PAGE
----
Updated: Mar 14
I now spend my Thanksgivings in Florida, and have done so for the past dozen or so years. I absolutely love going for a bike ride or taking a swim as I reflect upon how blessed I am. However, when I think back upon my Thanksgivings of yesterday, my heart is warmed.
Among my fondest memories would be the ritual of Thanksgiving morning. I would rise early to prepare the feast my family and I would consume later in the day. With all the other inhabitants in the house still enjoying the peace of uninterrupted slumber, I would commence preparing the turkey. Cooking has always been a way I’ve enjoyed showing and sharing my love - so on days like Thanksgiving my heart is always full.
One of my favorite tasks was removing the giblet pack and warming the contents in a pan of water. Once cooked and cooled I would summon our dog and cat (though I’ll admit our dogs never needed much summoning), to enjoy their feast early. Our canine and feline companions offer such unconditional love throughout the year, it always seemed appropriate to me that they be first to the “table” on this special day.
After the remaining ritualistic tasks were completed (chopping, dicing, stuffing, seasoning, ect) and the turkey was safely placed within the oven, I would don my hunting attire and take to the woods. With my favorite 12-gauge shotgun strategically placed over my shoulder, I would step into the crisp, outdoor chill that was common to Western Pennsylvania in late November. Some years there was snow, but normally there was just a solid frost - the type that would create a pleasing crunching sound as I plodded along. The visible mist that accompanied each exhale delighted me.
I do not recall ever shooting much of anything on these walks, but the experience filled me with inspiration, warming the entirety of my spirit. I would marvel at the beauty of God’s artistry. Each leaf and corn stock appeared infinitely beautiful as I reflected upon the abundance of the blessings I’d enjoyed. In four short days I would return to these same woods with a rifle in hand, but that would be more serious business as the passing of Thanksgiving ushered in buck season. Thanksgiving morning was... well... just because.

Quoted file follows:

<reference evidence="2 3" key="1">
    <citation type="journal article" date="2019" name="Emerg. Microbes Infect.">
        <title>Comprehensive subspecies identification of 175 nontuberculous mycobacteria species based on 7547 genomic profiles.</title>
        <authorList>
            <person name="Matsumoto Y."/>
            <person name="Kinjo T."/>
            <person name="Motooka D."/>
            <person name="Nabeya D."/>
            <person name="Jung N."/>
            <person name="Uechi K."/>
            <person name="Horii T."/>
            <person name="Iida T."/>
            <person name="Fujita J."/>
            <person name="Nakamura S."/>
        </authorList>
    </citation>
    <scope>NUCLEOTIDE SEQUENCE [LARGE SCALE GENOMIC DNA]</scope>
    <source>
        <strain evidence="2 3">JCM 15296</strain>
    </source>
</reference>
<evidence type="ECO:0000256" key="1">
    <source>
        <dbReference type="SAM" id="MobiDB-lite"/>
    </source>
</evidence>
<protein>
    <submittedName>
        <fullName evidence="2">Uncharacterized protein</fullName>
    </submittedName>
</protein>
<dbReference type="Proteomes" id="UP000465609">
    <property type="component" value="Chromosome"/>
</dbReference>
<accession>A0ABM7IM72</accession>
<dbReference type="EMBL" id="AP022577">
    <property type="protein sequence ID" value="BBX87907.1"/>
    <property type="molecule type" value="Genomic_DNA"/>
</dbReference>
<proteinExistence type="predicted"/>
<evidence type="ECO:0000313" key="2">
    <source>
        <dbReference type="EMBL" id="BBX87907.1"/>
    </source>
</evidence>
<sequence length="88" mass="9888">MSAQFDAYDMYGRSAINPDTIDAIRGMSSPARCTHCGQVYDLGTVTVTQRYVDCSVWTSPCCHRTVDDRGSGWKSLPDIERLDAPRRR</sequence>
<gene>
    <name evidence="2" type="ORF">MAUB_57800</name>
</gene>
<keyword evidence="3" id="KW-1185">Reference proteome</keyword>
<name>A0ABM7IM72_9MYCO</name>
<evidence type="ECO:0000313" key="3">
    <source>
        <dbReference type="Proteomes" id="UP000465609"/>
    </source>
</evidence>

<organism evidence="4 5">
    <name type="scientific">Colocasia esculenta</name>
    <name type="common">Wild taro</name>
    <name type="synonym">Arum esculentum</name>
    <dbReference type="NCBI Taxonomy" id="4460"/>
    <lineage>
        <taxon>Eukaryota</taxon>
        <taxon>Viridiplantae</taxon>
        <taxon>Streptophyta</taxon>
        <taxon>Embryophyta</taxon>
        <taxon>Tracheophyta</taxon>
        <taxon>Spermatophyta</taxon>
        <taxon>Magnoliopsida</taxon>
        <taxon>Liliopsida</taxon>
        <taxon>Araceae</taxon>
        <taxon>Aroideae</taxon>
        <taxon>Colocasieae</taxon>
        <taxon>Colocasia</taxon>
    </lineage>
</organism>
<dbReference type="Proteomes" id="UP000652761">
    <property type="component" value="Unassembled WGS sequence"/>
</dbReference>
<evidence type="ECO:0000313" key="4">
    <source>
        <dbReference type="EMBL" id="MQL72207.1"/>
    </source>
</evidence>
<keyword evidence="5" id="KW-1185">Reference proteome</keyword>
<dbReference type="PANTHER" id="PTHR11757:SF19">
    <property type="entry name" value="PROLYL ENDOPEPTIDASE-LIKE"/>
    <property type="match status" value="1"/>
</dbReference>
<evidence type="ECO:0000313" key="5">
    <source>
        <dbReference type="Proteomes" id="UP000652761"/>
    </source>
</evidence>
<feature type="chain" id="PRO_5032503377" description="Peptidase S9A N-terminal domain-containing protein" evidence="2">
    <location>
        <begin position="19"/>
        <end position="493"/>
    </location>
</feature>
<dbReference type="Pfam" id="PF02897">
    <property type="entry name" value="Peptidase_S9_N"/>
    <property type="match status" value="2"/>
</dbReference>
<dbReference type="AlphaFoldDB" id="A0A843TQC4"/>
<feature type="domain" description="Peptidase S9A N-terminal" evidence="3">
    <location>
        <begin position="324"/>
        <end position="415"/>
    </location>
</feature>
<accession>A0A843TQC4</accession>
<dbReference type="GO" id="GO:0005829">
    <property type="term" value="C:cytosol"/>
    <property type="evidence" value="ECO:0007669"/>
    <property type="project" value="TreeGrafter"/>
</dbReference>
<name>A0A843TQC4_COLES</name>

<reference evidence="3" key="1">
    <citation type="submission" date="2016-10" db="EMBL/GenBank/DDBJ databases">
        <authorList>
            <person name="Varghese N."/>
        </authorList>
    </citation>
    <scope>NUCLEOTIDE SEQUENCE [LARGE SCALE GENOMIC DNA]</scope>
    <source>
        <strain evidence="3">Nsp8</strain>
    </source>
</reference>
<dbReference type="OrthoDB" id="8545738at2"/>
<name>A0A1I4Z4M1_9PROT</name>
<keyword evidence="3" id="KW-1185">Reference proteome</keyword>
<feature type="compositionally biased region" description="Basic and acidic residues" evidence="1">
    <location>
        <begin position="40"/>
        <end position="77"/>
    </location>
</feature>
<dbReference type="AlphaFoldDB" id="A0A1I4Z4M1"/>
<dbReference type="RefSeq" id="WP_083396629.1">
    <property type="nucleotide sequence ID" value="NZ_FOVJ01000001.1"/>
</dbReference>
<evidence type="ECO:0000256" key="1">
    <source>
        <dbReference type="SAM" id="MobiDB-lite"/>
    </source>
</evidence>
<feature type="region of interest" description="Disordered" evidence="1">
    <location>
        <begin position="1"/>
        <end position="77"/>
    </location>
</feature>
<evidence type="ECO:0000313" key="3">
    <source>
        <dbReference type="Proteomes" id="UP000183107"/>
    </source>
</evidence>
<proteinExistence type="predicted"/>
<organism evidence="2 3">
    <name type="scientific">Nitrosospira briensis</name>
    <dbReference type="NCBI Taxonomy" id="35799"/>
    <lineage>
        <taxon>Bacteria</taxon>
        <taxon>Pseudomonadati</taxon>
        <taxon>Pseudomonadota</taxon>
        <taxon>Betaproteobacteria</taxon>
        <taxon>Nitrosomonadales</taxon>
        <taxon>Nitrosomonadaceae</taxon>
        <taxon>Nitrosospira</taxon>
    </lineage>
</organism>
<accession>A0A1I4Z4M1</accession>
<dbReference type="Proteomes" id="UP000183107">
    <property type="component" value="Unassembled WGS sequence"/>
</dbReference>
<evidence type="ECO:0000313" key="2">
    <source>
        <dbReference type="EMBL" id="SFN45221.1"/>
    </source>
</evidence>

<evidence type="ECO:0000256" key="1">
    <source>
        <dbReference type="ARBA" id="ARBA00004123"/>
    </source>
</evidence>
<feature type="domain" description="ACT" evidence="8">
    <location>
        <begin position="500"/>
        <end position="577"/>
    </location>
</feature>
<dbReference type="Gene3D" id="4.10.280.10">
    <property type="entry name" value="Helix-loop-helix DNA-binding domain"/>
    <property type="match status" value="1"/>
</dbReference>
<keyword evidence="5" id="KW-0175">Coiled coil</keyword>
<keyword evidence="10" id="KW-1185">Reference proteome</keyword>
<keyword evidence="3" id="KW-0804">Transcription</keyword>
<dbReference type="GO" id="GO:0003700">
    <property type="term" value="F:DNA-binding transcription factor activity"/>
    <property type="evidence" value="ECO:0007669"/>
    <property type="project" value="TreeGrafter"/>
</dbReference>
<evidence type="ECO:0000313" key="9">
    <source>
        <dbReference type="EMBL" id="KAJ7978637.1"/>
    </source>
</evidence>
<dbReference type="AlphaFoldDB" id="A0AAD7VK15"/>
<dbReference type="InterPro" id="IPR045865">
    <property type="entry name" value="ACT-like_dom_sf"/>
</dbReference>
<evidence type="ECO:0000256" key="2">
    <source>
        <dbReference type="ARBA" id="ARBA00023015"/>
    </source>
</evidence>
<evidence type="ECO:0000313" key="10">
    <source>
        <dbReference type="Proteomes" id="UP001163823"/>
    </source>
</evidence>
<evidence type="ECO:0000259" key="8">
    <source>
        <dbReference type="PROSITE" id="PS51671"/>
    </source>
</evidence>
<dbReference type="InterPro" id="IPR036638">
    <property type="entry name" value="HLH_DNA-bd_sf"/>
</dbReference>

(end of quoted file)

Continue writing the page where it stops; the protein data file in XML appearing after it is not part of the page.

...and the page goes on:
I remember returning home from these walks to one of the most pleasing of aromas one can enjoy - a turkey halfway through its roasting journey. Upon entering, I would spy the television with all the festivities of the parade depicted upon the screen. Likely no one would really be watching it, but an alert would be sounded if a passerby happened to see one of the famous balloons was making its way down Fifth Avenue and then all would gather.
Great memories to be sure.
Though as time passes things change. The last two years have been a struggle for many in our country and most around the world. During a time of year I once saw joy and contentment, anger now seems to be the norm. I was walking just the other day through a beautiful suburban community and encountered a sign that read No Justice. No Peace. Tragic, I reflected. Clearly there is much anger, maybe even hate, within that home, I thought. I wondered how the neighbors processed the message.
I recognize that many feel left behind and disenfranchised right now, and people’s struggles are real and valid. I couldn’t help, however, but I think that if you are enjoying the fruits of living in a beautiful safe community with amenities that some in this world will never have access to, it feels as if you must have experienced at least some justice in your life. It is far too convenient, and these days commonplace, for us to focus on what is wrong - even amid so much good. In my opinion, it is far healthier and more productive to build upon the good as we expunge the bad.
Dr. Martin Luther King Jr said it best, “I have decided to stick with love. Hate is too great a burden to bear.”
On this day, and every day, be thoughtful, be thankful, and search for the good in everything and everyone you encounter.
Decide to stick with love.